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Identification of common VH CDR3 motifs within IGHV1-2*04 expressing SMZL

Of the 503 IGHV1-2*04 rearrangement sequences included in our cohort, we excluded sequences with identical VH CDR3s from the alignment and performed pattern analysis for the remaining rearrangements (n = 51). The most frequent patterns concerned dipeptide motifs. To be more precise, the valine–valine dipeptide present at positions 17-18 within the aligned VH CDR3 sequences occurred in 28 of 51 (55%), while the glycine-valine dipeptide located at positions 16-17 were present in 27 of 51 (53%) of sequences. Less prevalent motifs included the glycine-arginine motif at positions 21-22 (20/51; 39%) and the threonine-isoleucine motif at positions 13-14 (18/51; 35%).

When patterns were extended to include three amino acids, the most frequent tripeptide motif was found to be a phenylalanine-glycine-valine tripeptide (25/51; 49%) followed by a glycine-valine-valine tripeptide (19/51; 37%). Both of these tripeptides stemmed from the aforementioned “VV” and “GV” dipeptide motifs. Thus, our search for common motifs within the VH CDR3 revealed glycine at position 16 and valine at position 17 in our aligned VH CDR3 sequences to be the “parent” amino acids of the most common patterns within IGHV1-2*04 SMZL cases (Supplementary Fig. S1).

Subclonal architecture and temporal dynamics in IGHV1-2*04 rearrangements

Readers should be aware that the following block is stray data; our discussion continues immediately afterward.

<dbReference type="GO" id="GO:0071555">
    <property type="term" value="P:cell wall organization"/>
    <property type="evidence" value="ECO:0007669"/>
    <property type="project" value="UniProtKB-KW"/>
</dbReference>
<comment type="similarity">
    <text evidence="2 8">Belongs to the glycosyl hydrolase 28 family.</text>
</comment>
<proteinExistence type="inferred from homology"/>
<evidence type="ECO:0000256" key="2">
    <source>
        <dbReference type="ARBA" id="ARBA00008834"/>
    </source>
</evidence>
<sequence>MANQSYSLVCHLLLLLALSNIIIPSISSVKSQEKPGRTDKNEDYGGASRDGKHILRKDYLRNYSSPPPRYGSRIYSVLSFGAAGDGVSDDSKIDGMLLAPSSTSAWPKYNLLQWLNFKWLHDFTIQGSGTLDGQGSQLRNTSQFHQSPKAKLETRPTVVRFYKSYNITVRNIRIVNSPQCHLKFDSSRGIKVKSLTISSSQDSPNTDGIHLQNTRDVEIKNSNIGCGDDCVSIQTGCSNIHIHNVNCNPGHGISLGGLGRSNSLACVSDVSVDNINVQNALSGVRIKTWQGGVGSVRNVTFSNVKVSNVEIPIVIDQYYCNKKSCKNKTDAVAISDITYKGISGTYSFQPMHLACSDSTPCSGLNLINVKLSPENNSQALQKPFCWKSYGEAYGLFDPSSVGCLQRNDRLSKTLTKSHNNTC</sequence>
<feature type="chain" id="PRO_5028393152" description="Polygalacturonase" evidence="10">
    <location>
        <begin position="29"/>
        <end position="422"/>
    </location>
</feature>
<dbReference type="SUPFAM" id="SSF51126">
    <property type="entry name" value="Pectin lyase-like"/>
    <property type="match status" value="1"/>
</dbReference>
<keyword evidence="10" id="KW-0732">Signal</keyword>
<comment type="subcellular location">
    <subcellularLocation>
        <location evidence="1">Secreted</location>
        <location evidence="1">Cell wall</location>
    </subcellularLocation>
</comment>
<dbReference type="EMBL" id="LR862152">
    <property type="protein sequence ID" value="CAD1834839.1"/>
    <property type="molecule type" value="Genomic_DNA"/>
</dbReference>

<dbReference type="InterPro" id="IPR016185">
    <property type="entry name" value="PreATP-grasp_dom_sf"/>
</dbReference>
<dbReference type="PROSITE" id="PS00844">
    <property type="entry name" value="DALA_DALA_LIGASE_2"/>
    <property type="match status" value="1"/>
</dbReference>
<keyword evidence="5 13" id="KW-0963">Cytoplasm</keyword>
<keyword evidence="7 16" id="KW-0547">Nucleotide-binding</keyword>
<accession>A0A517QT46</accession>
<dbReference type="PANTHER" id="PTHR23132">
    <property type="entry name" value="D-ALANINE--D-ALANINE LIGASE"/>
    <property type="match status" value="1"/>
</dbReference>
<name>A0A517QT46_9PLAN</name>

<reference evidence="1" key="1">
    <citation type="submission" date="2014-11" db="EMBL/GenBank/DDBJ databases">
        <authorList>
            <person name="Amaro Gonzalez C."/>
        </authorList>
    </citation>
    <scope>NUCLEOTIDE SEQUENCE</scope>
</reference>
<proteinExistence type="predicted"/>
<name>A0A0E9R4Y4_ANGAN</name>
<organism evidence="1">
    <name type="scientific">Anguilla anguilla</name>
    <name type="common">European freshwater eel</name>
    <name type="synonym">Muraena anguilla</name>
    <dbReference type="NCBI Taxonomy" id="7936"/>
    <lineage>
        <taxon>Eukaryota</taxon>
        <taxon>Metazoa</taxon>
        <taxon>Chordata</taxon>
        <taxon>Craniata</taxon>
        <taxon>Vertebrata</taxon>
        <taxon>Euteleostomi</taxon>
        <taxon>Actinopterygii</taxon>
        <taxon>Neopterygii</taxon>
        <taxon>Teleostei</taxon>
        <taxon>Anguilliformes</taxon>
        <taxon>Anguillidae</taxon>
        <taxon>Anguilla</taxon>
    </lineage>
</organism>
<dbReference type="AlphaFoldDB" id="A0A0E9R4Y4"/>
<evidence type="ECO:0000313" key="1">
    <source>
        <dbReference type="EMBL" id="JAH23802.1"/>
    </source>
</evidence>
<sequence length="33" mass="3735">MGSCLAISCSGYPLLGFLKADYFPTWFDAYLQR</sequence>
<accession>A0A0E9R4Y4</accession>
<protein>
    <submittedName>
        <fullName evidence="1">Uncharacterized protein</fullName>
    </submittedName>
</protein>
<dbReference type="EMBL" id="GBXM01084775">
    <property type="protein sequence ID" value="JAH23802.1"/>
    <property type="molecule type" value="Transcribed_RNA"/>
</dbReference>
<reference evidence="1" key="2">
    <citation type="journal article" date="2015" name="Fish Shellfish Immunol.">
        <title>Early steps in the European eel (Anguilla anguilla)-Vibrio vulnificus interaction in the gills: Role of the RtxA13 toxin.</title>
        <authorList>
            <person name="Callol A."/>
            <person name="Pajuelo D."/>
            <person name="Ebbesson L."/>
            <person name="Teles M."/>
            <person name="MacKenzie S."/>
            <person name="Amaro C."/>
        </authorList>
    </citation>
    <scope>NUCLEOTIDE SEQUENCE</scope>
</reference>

The pronounced ID within IGHV1-2*04 rearrangements was also evidenced by the presence of distinct “clusters” of subcloned sequences with “cluster-specific” SHM profiles. Analysis of the SHM patterns in such clusters revealed their common ancestry, but also indicated an early “branching” of the SMZL clone into distinct subclones, perhaps able to evolve along separate pathways through the stepwise accumulation of SHMs. This phenomenon was evidenced in 8 of 21 IGHV1-2*04 rearrangements, whereas it was not observed in rearrangements utilizing other IGHV genes. Within these latter cases, the introduced SHMs were mostly ubiquitous (i.e., present in all subcloned sequences).

The overtime dynamics of ID within the clonotypic IGs in SMZL was assessed by longitudinal analysis of three cases in samples collected over a period spanning from 2 to 10 years; two cases utilized the IGHV1-2*04 gene, whereas the third case expressed the IGHV3-23 gene. Ongoing SHM was observed within both IGHV1-2*04 rearrangements but not in the IGHV3-23 case nor in the partner light chain of any of these three cases. Of particular interest was the pattern observed in one of the two IGHV1-2*04 rearrangements in which the subcloned sequences from the first timepoint branched into two subgroups each characterized by a “trademark” mutation. This early branching was maintained in the subcloned sequences from the second time-point; however, one of the two groups of subcloned sequences was further branched into three smaller groups by two additional mutations acting as the branching nodes, indicating evolution via a distinct pathway (Fig. 4).

Figure 4.